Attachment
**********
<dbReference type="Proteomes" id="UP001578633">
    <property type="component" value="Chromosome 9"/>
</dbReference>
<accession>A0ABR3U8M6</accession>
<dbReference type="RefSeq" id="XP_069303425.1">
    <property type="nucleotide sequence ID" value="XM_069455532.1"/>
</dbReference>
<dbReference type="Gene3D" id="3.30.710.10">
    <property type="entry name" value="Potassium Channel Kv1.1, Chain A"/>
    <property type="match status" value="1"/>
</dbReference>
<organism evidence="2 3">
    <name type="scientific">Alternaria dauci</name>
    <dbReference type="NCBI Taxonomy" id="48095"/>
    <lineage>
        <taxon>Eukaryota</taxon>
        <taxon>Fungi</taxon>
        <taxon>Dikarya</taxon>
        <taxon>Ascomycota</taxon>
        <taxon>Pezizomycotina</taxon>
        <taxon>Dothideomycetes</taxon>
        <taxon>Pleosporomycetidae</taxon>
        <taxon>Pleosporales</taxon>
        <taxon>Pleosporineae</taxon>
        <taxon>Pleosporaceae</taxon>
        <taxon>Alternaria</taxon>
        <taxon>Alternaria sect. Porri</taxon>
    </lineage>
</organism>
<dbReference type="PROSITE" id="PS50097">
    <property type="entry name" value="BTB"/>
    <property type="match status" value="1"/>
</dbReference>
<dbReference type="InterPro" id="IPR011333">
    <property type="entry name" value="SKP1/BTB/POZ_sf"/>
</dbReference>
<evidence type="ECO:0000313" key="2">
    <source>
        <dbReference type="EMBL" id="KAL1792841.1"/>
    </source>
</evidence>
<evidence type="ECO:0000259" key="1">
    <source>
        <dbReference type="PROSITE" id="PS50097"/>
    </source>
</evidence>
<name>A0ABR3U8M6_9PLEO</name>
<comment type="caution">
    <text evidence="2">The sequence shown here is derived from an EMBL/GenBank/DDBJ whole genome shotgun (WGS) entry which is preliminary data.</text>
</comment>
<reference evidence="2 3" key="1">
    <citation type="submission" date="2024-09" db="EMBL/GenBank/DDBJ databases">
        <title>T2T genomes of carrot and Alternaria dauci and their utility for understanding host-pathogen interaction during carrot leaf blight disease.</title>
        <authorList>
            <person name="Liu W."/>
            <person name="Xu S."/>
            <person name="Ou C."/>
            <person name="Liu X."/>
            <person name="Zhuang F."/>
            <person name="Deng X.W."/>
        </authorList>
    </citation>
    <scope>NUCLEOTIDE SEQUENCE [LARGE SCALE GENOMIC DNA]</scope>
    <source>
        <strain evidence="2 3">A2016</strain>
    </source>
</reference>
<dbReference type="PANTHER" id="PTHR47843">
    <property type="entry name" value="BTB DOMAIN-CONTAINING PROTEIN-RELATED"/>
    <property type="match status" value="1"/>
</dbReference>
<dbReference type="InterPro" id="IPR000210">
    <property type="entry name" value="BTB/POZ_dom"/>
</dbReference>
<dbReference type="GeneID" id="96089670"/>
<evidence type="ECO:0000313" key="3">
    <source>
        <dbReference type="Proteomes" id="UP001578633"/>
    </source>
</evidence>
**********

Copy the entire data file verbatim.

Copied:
<dbReference type="Proteomes" id="UP001578633">
    <property type="component" value="Chromosome 9"/>
</dbReference>
<accession>A0ABR3U8M6</accession>
<dbReference type="RefSeq" id="XP_069303425.1">
    <property type="nucleotide sequence ID" value="XM_069455532.1"/>
</dbReference>
<dbReference type="Gene3D" id="3.30.710.10">
    <property type="entry name" value="Potassium Channel Kv1.1, Chain A"/>
    <property type="match status" value="1"/>
</dbReference>
<organism evidence="2 3">
    <name type="scientific">Alternaria dauci</name>
    <dbReference type="NCBI Taxonomy" id="48095"/>
    <lineage>
        <taxon>Eukaryota</taxon>
        <taxon>Fungi</taxon>
        <taxon>Dikarya</taxon>
        <taxon>Ascomycota</taxon>
        <taxon>Pezizomycotina</taxon>
        <taxon>Dothideomycetes</taxon>
        <taxon>Pleosporomycetidae</taxon>
        <taxon>Pleosporales</taxon>
        <taxon>Pleosporineae</taxon>
        <taxon>Pleosporaceae</taxon>
        <taxon>Alternaria</taxon>
        <taxon>Alternaria sect. Porri</taxon>
    </lineage>
</organism>
<dbReference type="PROSITE" id="PS50097">
    <property type="entry name" value="BTB"/>
    <property type="match status" value="1"/>
</dbReference>
<dbReference type="InterPro" id="IPR011333">
    <property type="entry name" value="SKP1/BTB/POZ_sf"/>
</dbReference>
<evidence type="ECO:0000313" key="2">
    <source>
        <dbReference type="EMBL" id="KAL1792841.1"/>
    </source>
</evidence>
<evidence type="ECO:0000259" key="1">
    <source>
        <dbReference type="PROSITE" id="PS50097"/>
    </source>
</evidence>
<name>A0ABR3U8M6_9PLEO</name>
<comment type="caution">
    <text evidence="2">The sequence shown here is derived from an EMBL/GenBank/DDBJ whole genome shotgun (WGS) entry which is preliminary data.</text>
</comment>
<reference evidence="2 3" key="1">
    <citation type="submission" date="2024-09" db="EMBL/GenBank/DDBJ databases">
        <title>T2T genomes of carrot and Alternaria dauci and their utility for understanding host-pathogen interaction during carrot leaf blight disease.</title>
        <authorList>
            <person name="Liu W."/>
            <person name="Xu S."/>
            <person name="Ou C."/>
            <person name="Liu X."/>
            <person name="Zhuang F."/>
            <person name="Deng X.W."/>
        </authorList>
    </citation>
    <scope>NUCLEOTIDE SEQUENCE [LARGE SCALE GENOMIC DNA]</scope>
    <source>
        <strain evidence="2 3">A2016</strain>
    </source>
</reference>
<dbReference type="PANTHER" id="PTHR47843">
    <property type="entry name" value="BTB DOMAIN-CONTAINING PROTEIN-RELATED"/>
    <property type="match status" value="1"/>
</dbReference>
<dbReference type="InterPro" id="IPR000210">
    <property type="entry name" value="BTB/POZ_dom"/>
</dbReference>
<dbReference type="GeneID" id="96089670"/>
<evidence type="ECO:0000313" key="3">
    <source>
        <dbReference type="Proteomes" id="UP001578633"/>
    </source>
</evidence>